Electron microscopy
 
Rotation Axis (1, 2, 3, 4 and 6 (Cn)) in Crystallography
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In reality, not all rotational symmetries are allowed in crystals. The only rotational symmetries possible in crystal lattices are 2, 3, 4 and 6, because it is impossible to fill space with other symmetries (e.g. 5, 7 …). However, this restriction does not apply to molecular symmetry, for instance, C-reactive protein has 5-fold rotational symmetry, GroEL has 7-fold, etc. On the other hand, quasi-crystals, e.g. with 5-fold rotational symmetry, can be formed.

2-, (b) 3-, (c) 4- and (d) 6-rotational symmetries 3 fold symmetry 4 fold symmetry 6 fold symmetry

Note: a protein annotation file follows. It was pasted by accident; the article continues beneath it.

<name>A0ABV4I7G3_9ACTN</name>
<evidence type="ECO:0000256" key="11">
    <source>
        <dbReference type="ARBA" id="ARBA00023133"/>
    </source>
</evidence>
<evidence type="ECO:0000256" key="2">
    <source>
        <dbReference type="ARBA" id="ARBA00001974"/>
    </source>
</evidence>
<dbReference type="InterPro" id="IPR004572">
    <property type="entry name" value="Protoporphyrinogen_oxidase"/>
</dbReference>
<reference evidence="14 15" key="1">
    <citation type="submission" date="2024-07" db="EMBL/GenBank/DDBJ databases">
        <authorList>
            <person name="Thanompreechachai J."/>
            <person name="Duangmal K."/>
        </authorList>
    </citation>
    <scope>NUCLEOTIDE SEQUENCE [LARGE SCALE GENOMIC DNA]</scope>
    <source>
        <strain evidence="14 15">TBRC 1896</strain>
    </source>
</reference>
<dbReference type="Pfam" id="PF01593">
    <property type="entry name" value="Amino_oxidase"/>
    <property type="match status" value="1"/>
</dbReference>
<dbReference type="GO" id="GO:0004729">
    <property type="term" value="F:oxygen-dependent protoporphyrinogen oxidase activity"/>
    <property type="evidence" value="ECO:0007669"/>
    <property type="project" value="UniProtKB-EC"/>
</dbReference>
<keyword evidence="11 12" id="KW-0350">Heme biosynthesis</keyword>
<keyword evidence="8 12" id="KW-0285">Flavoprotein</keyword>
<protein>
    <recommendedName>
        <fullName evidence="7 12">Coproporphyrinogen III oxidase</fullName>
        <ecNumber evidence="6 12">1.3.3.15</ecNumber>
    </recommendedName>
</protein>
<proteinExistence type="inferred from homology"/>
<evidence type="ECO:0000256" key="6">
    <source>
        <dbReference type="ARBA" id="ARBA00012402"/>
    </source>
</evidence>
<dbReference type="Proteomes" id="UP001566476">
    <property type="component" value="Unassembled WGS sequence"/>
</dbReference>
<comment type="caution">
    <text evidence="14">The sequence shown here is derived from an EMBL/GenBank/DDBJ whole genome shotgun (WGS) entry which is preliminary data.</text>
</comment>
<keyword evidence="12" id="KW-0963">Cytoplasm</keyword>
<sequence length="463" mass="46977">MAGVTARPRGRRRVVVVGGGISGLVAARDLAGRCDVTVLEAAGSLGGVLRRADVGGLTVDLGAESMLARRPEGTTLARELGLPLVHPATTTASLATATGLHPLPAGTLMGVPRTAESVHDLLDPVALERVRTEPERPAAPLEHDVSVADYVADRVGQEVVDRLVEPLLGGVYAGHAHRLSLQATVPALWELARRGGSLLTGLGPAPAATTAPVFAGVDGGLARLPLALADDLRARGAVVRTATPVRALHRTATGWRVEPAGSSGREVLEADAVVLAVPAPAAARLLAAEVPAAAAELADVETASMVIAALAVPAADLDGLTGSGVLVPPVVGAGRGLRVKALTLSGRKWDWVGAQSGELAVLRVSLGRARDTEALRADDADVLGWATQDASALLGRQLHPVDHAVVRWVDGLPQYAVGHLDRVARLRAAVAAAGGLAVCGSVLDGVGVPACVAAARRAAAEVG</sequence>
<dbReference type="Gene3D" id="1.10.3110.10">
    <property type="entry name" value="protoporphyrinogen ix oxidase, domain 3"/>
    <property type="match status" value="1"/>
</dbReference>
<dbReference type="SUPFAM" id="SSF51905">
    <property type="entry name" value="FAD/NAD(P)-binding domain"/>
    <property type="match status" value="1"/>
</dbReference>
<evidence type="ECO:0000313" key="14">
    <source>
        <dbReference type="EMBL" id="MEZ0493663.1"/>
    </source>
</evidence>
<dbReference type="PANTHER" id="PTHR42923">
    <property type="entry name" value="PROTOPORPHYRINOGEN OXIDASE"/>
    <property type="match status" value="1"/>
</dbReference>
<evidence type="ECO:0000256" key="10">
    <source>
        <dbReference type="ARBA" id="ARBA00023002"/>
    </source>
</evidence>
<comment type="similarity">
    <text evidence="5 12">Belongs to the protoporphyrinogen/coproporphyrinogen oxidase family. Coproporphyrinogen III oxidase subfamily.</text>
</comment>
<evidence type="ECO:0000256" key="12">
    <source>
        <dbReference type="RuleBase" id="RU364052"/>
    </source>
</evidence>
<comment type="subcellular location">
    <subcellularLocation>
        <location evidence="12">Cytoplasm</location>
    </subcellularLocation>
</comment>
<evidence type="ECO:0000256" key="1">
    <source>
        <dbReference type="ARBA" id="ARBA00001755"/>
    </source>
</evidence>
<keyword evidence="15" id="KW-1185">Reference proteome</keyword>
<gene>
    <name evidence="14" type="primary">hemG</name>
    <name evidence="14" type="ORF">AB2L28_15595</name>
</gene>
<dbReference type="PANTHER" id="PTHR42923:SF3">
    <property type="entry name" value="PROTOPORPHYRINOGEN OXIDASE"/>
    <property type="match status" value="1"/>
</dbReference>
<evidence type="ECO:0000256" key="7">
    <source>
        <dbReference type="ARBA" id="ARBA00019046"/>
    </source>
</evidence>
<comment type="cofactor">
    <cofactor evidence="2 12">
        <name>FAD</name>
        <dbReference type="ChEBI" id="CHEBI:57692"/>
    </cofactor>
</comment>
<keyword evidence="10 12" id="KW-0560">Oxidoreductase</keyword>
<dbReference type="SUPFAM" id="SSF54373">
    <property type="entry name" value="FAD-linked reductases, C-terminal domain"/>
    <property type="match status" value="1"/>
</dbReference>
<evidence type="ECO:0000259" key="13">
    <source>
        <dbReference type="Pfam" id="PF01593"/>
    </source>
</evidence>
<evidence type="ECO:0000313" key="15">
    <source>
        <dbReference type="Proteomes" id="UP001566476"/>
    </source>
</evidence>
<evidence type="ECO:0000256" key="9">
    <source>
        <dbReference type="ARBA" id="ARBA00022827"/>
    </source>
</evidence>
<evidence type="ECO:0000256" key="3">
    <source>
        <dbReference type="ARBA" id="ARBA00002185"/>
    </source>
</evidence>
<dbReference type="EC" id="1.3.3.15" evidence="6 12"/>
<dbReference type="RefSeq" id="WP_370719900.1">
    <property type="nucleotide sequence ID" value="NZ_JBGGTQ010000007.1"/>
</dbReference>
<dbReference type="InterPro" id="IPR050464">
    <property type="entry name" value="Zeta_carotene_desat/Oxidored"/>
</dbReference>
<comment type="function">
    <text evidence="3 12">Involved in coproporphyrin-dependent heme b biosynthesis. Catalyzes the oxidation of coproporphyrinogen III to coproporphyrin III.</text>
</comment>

(a)
(b)
(c)
(d)

Figure 1622. (a) 2-, (b) 3-, (c) 4- and (d) 6-rotational symmetries.

As an example, the three space groups C2/m, C2 and Cm have the same systematic forbidden reflections which are caused by the C-centering (h+k = 2n+1). The other symmetry operations in the three space groups, e.g. 2-fold rotation axis (2) and mirror plane (m) in the C2/m space group, do not cause forbidden reflections.

Rotation axes are observed directly with ZOLZ and HOLZ lines in CBED patterns when the beam is aligned with the rotation axis.

 

 

 

 

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